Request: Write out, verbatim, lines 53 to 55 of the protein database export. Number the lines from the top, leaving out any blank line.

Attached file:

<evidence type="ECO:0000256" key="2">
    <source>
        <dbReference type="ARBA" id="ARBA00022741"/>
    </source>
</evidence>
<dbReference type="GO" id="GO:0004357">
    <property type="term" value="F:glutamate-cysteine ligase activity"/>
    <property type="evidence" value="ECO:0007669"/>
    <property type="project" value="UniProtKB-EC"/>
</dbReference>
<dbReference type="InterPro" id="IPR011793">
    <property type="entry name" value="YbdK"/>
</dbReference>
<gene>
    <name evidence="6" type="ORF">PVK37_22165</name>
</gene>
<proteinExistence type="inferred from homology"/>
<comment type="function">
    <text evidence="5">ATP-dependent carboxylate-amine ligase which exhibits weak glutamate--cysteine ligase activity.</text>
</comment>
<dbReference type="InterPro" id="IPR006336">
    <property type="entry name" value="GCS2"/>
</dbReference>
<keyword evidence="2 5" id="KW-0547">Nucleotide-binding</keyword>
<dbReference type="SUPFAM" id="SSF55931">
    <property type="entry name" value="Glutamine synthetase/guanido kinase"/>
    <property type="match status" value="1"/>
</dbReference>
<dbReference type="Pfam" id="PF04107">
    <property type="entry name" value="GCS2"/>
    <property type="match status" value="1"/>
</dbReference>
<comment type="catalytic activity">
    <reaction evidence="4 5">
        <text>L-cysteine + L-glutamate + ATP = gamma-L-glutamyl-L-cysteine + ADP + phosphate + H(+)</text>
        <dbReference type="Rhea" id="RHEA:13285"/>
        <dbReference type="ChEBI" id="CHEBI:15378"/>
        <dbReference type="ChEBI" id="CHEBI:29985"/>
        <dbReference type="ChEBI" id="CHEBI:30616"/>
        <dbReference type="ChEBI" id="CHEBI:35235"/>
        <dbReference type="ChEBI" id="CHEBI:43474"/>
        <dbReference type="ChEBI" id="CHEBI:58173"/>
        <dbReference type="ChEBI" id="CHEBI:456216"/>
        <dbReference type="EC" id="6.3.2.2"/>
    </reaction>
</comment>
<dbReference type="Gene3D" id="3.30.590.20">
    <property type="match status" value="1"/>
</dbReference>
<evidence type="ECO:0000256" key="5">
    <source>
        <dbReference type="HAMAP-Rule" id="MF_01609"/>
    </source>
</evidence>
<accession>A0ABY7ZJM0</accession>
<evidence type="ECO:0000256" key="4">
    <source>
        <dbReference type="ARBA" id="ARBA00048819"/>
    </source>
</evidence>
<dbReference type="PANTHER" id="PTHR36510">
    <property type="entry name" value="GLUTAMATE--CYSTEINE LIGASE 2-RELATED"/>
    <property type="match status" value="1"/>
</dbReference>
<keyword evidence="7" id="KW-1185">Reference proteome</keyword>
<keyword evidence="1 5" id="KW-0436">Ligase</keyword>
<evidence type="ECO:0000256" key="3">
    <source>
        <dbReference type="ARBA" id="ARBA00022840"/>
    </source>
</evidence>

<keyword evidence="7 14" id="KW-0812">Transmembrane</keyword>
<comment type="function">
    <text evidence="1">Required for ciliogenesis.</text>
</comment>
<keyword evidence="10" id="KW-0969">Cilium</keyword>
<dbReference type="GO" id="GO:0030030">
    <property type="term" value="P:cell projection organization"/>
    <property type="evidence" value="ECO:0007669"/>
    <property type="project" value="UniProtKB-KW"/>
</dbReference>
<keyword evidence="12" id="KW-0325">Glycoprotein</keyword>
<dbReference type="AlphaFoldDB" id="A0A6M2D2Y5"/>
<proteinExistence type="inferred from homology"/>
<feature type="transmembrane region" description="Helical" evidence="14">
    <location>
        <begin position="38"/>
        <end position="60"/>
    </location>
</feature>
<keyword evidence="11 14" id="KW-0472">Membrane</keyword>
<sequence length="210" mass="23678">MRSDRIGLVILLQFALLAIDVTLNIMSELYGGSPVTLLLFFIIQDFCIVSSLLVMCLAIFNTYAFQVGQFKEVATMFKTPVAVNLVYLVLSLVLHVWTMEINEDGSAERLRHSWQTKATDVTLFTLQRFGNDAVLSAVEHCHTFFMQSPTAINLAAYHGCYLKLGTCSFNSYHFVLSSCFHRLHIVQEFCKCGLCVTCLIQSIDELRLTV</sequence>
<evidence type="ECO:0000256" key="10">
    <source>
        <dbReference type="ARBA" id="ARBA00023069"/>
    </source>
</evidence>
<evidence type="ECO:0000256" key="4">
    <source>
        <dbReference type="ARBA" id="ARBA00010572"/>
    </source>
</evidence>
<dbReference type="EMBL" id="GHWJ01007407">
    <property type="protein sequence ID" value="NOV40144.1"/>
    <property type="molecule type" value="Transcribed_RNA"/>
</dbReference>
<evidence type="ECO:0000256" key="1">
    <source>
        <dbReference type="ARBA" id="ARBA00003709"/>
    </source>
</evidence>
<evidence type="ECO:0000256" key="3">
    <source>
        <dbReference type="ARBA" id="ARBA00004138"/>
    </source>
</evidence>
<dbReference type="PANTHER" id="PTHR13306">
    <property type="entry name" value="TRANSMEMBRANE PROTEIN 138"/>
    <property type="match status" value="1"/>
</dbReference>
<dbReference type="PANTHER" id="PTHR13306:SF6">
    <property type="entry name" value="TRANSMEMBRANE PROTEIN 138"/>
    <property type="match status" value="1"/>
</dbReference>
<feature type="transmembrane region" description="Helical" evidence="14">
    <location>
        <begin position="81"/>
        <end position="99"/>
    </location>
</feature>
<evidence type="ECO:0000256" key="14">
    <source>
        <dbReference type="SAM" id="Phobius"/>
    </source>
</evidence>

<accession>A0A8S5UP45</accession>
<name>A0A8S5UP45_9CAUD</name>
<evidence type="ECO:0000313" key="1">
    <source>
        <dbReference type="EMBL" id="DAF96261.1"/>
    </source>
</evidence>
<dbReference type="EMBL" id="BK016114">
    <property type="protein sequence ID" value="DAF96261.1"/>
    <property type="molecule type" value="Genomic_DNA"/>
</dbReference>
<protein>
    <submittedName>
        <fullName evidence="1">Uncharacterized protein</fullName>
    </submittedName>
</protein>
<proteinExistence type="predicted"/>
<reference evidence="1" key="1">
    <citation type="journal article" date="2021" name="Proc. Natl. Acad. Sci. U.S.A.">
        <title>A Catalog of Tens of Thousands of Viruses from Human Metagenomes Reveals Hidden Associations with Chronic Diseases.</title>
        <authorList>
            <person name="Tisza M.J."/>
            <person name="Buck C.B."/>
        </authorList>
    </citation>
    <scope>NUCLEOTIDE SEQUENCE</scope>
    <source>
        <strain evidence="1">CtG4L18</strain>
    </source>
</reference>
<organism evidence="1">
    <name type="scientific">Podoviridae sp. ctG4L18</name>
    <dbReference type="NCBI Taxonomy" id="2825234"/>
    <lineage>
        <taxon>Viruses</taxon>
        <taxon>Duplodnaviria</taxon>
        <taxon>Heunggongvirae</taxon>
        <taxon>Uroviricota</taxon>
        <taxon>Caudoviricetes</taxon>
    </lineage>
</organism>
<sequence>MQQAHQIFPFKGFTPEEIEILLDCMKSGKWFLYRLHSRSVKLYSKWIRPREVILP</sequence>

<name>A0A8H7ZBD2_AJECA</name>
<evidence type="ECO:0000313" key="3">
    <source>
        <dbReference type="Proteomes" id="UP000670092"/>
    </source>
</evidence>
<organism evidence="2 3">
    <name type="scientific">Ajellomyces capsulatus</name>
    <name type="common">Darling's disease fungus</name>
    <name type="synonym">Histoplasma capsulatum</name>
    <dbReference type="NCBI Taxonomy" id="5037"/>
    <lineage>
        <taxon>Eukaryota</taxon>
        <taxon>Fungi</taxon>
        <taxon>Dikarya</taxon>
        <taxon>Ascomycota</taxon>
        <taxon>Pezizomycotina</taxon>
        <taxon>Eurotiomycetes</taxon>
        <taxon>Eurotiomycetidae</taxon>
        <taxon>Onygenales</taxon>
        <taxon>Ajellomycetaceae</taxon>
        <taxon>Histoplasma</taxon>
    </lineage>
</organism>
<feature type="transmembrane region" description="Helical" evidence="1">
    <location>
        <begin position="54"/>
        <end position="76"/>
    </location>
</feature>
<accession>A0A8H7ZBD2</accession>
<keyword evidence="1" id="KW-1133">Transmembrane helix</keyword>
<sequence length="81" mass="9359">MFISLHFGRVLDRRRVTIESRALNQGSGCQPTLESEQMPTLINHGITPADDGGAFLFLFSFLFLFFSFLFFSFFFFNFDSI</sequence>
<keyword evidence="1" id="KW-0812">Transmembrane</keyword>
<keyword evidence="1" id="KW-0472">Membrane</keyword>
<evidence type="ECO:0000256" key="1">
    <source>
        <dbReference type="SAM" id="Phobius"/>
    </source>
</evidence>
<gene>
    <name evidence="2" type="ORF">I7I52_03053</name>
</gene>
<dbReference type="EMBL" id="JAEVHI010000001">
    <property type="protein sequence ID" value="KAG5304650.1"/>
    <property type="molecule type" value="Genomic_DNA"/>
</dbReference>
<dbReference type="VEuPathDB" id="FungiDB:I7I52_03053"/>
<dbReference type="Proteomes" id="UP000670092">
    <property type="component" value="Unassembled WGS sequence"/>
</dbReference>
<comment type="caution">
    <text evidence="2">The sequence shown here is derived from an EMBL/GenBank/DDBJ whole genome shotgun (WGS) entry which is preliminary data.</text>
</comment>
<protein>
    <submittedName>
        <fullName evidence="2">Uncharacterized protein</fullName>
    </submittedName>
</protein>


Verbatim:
    </source>
</evidence>
<accession>A0ABY7ZJM0</accession>